The movie theatre is a precarious place, full of strangers sitting side by side, making noises you don't want to hear, sharing an experience that's ultimately yours alone. Who are these people?
In the movie theatre we laugh together, we cry together, we gasp at the same shocks, but that common bond is a satisfying illusion, like the depth of field in a two-dimensional screen.
What really happens is we enter the cinema with infinitely different expectations. And we leave with infinitely different conclusions. That's why #OscarsSoWhite.
That's why African-American lawyer and magazine editor April Reign (@reignofapril) coined the Twitter hashtag in January 2015 to protest (and mock) the lack of diversity among Oscar nominees. She saw a disconnect between the movies she saw that year and the list of Oscar nominees. Same story this year.
That's why Cheryl Boone Isaacs, the African-American president of the Academy of Motion Pictures Arts and Sciences, wrote that she's "both heartbroken and frustrated by the lack of inclusion." She sees the disconnect between the recent work the Academy has done to diversify its staff and membership and a second year in a row of all-white nominees in its acting categories.
That's why Dawn Hudson, the white chief executive officer of the Academy, told The Hollywood Reporter that she was "devastated that the acting nominations were all white." We're "almost at a point of crisis," Hudson said. Disconnect.
It's not because of racists in the Academy. It's because we watch movies from within our race.
Race, of course, is a social construct. It's not any more real than movies are. But both race and movies have a long history of inflicting real-world impact on all of us.
Let's say we all go to watch Ryan Coogler's movie, Creed, together. Some of us go in eager to see whether our beloved Rocky franchise can be revived. Some of us want to see what Coogler, who made the indie film Fruitvale Station, can do with a bigger budget. Some of us love boxing movies. Some love the promise of star Michael B. Jordan, shirtless.
There's a scene in Creed where Jordan's character, Adonis Johnson, unbraids the hair of his partner, Bianca, played by Tessa Thompson. Some of us are moved to tears by that scene. If you know the history and live inside the complex, contested culture of black women's hair, that scene resonates with love – love between two African-American characters that we so rarely see on the big screen.
But it doesn't resonate for everyone. Some of us watching Creed are more moved to see Stallone, as the aged Rocky Balboa, confront the steps of the Philadelphia Museum of Art that he mastered so easily in the first movie.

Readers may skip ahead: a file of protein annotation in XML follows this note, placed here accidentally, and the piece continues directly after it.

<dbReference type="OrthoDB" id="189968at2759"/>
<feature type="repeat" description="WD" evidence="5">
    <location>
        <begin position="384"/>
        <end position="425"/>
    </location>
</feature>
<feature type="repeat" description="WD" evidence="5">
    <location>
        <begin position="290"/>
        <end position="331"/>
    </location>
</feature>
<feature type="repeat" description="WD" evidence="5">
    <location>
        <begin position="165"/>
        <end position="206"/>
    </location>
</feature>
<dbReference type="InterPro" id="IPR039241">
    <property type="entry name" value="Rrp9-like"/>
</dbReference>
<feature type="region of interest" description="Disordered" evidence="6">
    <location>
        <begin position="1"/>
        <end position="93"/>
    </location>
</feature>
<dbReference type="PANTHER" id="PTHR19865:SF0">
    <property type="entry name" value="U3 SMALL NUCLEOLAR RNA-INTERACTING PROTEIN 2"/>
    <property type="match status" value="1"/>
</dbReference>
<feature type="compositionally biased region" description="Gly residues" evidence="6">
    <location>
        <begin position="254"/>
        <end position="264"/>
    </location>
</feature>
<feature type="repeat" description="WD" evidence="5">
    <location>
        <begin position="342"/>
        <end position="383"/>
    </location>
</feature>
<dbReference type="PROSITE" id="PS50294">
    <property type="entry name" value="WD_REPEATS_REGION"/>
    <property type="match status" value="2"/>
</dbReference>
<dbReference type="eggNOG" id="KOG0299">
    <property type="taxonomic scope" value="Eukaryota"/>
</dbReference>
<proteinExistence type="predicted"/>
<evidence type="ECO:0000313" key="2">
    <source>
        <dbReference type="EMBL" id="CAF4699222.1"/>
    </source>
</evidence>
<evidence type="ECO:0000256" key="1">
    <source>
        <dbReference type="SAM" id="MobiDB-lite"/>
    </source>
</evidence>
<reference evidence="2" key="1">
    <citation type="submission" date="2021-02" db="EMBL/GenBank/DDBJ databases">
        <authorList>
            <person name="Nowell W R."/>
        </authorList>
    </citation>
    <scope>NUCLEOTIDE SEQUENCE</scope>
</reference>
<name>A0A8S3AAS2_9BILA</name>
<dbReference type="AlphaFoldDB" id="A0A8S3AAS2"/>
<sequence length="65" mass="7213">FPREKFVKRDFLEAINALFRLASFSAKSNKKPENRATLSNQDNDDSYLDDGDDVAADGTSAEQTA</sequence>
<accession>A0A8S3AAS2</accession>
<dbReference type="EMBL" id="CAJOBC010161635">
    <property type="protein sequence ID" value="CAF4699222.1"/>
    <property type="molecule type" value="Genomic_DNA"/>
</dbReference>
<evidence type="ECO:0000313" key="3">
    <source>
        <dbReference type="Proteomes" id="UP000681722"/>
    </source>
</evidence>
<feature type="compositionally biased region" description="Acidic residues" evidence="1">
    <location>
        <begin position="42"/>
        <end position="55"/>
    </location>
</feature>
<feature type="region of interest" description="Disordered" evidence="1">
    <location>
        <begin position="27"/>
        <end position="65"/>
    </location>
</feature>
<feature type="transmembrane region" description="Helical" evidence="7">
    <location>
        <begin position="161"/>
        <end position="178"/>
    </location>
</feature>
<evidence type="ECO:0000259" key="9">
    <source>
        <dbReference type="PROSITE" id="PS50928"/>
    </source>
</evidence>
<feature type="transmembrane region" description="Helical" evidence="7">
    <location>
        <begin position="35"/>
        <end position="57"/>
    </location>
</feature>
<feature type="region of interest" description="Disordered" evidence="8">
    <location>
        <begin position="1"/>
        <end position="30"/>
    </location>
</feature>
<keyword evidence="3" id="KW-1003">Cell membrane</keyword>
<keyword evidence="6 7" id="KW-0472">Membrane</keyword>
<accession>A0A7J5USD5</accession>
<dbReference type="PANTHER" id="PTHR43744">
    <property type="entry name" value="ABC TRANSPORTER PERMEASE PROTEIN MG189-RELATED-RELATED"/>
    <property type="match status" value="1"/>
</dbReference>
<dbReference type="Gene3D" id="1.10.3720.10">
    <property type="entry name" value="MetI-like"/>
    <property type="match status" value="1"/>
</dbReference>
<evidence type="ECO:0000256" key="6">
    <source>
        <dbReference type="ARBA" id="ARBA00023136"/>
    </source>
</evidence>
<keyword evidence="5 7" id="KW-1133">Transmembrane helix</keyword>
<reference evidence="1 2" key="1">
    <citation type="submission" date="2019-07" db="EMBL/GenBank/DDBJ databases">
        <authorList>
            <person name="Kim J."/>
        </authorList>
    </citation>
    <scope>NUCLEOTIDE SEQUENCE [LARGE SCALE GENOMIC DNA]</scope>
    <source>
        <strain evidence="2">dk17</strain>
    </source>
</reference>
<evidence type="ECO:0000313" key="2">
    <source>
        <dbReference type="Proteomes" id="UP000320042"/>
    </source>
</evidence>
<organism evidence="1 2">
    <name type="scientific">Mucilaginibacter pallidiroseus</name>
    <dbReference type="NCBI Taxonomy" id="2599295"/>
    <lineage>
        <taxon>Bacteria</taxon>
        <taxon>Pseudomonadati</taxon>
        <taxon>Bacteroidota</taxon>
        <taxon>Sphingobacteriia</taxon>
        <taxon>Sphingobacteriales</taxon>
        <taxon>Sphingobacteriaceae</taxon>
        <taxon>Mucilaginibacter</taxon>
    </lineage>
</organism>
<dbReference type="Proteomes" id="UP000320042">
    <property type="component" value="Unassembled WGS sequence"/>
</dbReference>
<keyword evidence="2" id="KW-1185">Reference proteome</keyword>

Both great scenes, but they connect with people in different ways, for different reasons.
So when Oscar nominations morning comes and Creed scores only one Best Supporting Actor nomination, for Stallone, some people who saw it feel that's justified. His performance resonated for them. His story of aging, of finding a second chance late in life, connects.
Others feel betrayed. Their experience of Creed, what resonated most deeply for them, was ignored. Did Academy voters not see the heroic journey of Michael B. Jordan's character? Did they not see that beautiful love story? Did they not see the virtuoso cinematography of Maryse Alberti?
That's why #OscarsSoWhite. This protest is not simply about counting faces and looking for an accurate representation of the world, although that would be a start. It's about whose experiences count. Whose stories get told? Whose emotions in the movie theatre are validated and amplified by awards, and whose are rejected or ignored?
Creative awards like the Oscars aren't based on merit. They never have been. Stanley Kubrick, Robert Altman and Alfred Hitchcock never won an Oscar for directing. Cary Grant and Barbara Stanwyck never won for acting. Driving Miss Daisy won Best Picture the year Do the Right Thing came out.
Oscars are based on visibility and resonance. A movie studio's marketing dollars give a film visibility. Resonance is partly up to timing, but mostly it's up to us, the audience. It's our empathy in the dark of movie theatre that just might change the nominees list next year.
Cameron Bailey is the artistic director of the Toronto International Film Festival.